|2007 - just after paragliding down from a mountain in the Austrian Alps!
I was always a fairly skinny, small kid. I was a picky eater when I was young, but in high school and university, I ate more than anyone else I knew and was still pretty skinny. I was a healthy BMI for my height and weight, but I had a decent amount of muscle so I was slim for my weight. As well as riding horses I played rugby and did a number of other sports and activities.
|2009 - getting more serious about dressage
After university, I got a job as an oilfield inspector. I worked a lot of overtime and travelled extensively. I wasn't able to ride much and I couldn't commit to being a part of any other sports teams any more. Fast food and gas station meals became a necessary part of life. I did that for over two years. Unsurprisingly, I gained weight during that time, but not much more than 10 pounds. I still wasn't fat by any means.
|2011 - after finishing university, partway into inspection life
Then, in August 2013, I had a positive blood test for celiac disease. I changed jobs and moved around the same time and with switching doctors etc, it took me 6 months to get my final diagnosis (a blood test isn't definitive so you have to get an endoscopy and biopsy of your small intestine to confirm - you have to keep eating gluten until the endoscopy so that it gives accurate results). For those 6 months I gave myself free rein to eat whatever I wanted. It was the last time in my life that I was going to be able to eat pasta, pizza, cake, etc. etc. so I indulged. In hindsight, this was supremely stupid, but c'est la vie.
Then, I got the final diagnosis of celiac disease and went on a strict gluten-free diet. My intestines that had been so damaged for so long, started healing and started absorbing (though it certainly wasn't as instant as some people will have you believe). The massive quantities of food I had eaten for most of my life hadn't been necessary due to a high metabolism, they had been because my intestines were only absorbing a small amount of it. Now, I didn't need to eat so much, but try telling that to my mouth, stomach and brain who have been chowing down large meals and snacks for years.
The combination of these things meant that I gained a huge amount of weight very quickly (I'm sure there were also some other factors at play, but those are the big ones).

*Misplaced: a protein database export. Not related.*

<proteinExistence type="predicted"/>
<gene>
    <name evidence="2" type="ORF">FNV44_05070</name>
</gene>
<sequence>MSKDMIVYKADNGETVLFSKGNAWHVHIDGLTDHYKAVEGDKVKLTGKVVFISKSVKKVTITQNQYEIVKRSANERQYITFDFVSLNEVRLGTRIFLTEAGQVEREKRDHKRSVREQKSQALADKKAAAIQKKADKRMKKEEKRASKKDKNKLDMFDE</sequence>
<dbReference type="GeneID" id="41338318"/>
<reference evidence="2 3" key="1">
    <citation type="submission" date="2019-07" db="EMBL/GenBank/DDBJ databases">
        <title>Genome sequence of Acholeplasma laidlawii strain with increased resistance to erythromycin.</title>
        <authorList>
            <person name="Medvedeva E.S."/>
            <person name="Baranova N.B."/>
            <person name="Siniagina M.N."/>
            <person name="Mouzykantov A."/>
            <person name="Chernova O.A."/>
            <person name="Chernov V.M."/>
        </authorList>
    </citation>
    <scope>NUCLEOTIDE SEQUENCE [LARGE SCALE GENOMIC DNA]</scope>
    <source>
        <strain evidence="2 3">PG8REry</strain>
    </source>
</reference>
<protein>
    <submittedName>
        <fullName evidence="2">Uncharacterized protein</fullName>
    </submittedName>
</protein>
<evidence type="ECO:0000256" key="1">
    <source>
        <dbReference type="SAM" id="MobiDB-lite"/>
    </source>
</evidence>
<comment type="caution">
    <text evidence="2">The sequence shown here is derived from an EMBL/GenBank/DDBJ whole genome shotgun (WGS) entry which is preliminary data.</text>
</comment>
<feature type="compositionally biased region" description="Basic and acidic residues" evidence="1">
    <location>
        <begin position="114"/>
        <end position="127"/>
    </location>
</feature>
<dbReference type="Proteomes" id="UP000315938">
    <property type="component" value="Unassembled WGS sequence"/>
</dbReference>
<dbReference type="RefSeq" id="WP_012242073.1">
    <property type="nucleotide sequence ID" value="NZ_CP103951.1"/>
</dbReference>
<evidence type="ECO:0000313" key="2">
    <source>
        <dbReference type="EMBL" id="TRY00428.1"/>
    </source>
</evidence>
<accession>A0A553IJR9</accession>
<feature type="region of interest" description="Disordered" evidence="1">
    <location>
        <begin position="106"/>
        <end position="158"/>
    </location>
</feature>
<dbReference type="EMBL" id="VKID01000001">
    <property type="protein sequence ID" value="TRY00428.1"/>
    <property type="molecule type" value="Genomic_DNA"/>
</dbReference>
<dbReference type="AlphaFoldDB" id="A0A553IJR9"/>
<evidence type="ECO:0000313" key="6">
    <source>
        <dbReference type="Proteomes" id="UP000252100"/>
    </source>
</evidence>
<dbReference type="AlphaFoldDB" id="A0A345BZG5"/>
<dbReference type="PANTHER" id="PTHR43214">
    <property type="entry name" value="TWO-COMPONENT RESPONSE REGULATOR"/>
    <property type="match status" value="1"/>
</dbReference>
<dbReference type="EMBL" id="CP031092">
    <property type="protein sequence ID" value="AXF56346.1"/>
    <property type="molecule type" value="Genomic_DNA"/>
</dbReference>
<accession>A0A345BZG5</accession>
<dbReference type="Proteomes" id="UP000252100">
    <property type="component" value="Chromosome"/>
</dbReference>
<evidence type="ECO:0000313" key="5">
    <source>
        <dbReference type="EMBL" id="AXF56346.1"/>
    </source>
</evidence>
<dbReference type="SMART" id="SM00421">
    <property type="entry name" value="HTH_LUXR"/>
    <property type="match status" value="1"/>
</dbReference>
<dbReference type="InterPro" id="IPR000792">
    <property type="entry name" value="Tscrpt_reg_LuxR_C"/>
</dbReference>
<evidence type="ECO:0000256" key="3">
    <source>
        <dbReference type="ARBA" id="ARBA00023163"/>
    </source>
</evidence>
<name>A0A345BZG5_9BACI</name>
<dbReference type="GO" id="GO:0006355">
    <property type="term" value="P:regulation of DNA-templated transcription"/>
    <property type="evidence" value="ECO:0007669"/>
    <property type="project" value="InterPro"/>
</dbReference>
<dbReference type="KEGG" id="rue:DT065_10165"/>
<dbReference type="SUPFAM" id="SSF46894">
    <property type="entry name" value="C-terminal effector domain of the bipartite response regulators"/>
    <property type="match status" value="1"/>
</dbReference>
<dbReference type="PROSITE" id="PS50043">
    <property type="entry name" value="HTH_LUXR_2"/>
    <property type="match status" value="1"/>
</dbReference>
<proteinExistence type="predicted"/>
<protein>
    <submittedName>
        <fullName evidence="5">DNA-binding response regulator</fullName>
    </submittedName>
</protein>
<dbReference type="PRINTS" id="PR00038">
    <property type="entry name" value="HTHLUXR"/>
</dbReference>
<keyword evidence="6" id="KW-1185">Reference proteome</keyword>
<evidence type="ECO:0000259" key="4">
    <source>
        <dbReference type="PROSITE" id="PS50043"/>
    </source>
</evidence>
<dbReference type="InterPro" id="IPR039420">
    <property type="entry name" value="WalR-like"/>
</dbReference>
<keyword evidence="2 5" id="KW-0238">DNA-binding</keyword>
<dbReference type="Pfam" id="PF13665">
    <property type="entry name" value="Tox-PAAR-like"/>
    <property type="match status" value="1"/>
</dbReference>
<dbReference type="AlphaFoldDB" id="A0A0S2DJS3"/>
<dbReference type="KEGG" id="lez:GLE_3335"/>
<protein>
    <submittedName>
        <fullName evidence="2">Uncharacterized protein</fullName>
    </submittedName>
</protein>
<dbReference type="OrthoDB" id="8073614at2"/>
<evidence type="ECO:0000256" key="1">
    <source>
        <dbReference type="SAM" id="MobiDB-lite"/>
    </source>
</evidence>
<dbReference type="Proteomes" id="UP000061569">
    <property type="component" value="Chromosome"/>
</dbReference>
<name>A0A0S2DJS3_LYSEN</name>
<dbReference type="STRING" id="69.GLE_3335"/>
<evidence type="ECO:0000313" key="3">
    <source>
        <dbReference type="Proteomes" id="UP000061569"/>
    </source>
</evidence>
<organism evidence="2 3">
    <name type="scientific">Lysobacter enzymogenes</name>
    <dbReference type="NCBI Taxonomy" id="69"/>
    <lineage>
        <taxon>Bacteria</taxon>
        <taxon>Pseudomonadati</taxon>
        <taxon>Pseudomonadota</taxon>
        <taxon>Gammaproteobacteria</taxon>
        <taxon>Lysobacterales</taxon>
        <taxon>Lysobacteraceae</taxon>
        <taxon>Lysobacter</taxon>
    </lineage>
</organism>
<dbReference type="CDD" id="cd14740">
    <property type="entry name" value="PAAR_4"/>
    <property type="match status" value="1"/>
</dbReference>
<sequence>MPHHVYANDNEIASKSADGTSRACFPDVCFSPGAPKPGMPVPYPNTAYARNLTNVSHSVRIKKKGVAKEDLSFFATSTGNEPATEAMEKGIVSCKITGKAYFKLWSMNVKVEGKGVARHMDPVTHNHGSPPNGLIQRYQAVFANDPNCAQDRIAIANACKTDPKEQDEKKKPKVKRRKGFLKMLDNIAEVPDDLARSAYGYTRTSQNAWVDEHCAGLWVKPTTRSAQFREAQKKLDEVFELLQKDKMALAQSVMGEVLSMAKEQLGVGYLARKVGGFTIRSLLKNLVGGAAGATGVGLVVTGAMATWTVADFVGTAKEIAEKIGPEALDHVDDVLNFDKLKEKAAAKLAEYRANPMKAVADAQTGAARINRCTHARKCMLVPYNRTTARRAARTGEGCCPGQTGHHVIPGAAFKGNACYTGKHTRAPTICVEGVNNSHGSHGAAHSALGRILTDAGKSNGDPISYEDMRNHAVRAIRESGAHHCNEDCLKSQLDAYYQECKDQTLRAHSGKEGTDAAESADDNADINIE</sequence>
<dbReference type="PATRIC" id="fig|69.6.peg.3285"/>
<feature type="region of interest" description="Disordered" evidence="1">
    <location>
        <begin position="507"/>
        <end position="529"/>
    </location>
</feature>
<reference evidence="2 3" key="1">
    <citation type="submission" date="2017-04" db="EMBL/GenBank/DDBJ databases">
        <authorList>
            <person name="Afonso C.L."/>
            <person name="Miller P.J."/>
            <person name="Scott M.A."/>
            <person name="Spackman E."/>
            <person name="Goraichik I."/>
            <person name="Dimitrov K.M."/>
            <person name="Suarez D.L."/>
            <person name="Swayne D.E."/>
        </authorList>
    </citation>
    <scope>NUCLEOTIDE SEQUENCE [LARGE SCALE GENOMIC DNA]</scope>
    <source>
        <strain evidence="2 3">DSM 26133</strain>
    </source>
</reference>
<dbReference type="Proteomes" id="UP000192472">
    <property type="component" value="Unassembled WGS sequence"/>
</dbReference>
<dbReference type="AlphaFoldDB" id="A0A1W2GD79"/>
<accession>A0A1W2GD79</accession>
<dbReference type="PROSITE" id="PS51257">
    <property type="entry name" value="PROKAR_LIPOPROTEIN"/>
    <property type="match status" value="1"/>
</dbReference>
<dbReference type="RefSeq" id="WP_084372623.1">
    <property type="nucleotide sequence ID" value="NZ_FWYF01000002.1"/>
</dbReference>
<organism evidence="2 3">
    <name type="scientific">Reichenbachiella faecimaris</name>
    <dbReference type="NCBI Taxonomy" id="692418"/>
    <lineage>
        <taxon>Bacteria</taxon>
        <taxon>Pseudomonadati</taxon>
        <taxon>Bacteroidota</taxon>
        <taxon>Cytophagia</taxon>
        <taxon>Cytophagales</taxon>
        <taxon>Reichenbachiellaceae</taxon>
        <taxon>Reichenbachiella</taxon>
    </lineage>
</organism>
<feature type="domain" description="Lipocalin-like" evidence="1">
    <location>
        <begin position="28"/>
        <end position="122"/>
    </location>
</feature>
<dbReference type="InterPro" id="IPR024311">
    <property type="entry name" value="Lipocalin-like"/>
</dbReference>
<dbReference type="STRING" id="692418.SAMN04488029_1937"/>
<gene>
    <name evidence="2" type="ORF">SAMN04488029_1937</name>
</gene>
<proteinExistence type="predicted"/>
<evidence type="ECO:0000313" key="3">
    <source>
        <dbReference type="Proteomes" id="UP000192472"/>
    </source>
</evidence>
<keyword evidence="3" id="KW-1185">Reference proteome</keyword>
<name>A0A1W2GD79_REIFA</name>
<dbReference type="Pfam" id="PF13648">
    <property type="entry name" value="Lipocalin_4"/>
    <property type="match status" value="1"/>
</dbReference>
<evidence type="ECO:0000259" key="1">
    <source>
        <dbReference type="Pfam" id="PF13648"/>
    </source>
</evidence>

|2014 - right after getting Kachina
With difficulty, I have mostly managed to stop the weight increase, but I haven't been able to lose it.
I do at least 5 hours of moderate exercise a week. I barely ever eat out, and I cook balanced meals. I have good strength and muscles. My organs are now functioning better and I have better energy levels, and healthier iron stores etc. However, all of that is covered by a layer of fat that I cannot easily get rid of.
I won't say I am a saint of healthy living. I work at a sedentary desk job. I maintain my love of candy. I still default back to large portion sizes. Also, I need to always use my self-control to not eat gluten, so when I come across junk food that I can safely eat, it's hard to say no.
I'm not perfect, but I'm trying.
How it effects my riding
As far as riding horses goes, I'm lucky that I'm short. The pounds I gained would look a lot more flattering spread around a taller frame, but at least even at my high BMI, my actual weight is not that high. I don't weigh more than an average sized man and I can ride most horses without getting close to that 20% guideline.
My size does however effect me in the saddle. For one, mounting and dismounting is more difficult. Second, my fat a$$ needs a bigger saddle to fit in. Even judging my shoulder-hip-heel line is tougher when there's extra flesh sticking out in either direction. However, the biggest thing is that my balance and proportions are just different which messes me up. I learned to ride as a smaller person, and I am still adapting to my current reality. Having the shape of my seat and my thighs change, and my center of gravity change, changes my natural position in the saddle, and so every thing I used to know about making my position more effective needs to adapt accordingly.
It's tough, because one hand, I want to lose the extra weight, so I don't want to adapt to having it. But on the other hand, I need to realize that it's not going to happen overnight and I may never be quite as small as I was before. I am trying to find some middle ground. This goes for both how I ride and what I ride in. For example, I bought a cheap used show coat in my current size, but I am going to try and lose at least a couple sizes before I upgrade to a nicer coat.
Anyone else have struggles with weight or re-learning to ride after a change to your body (weight, injury, pregnancy, growth spurt etc.)?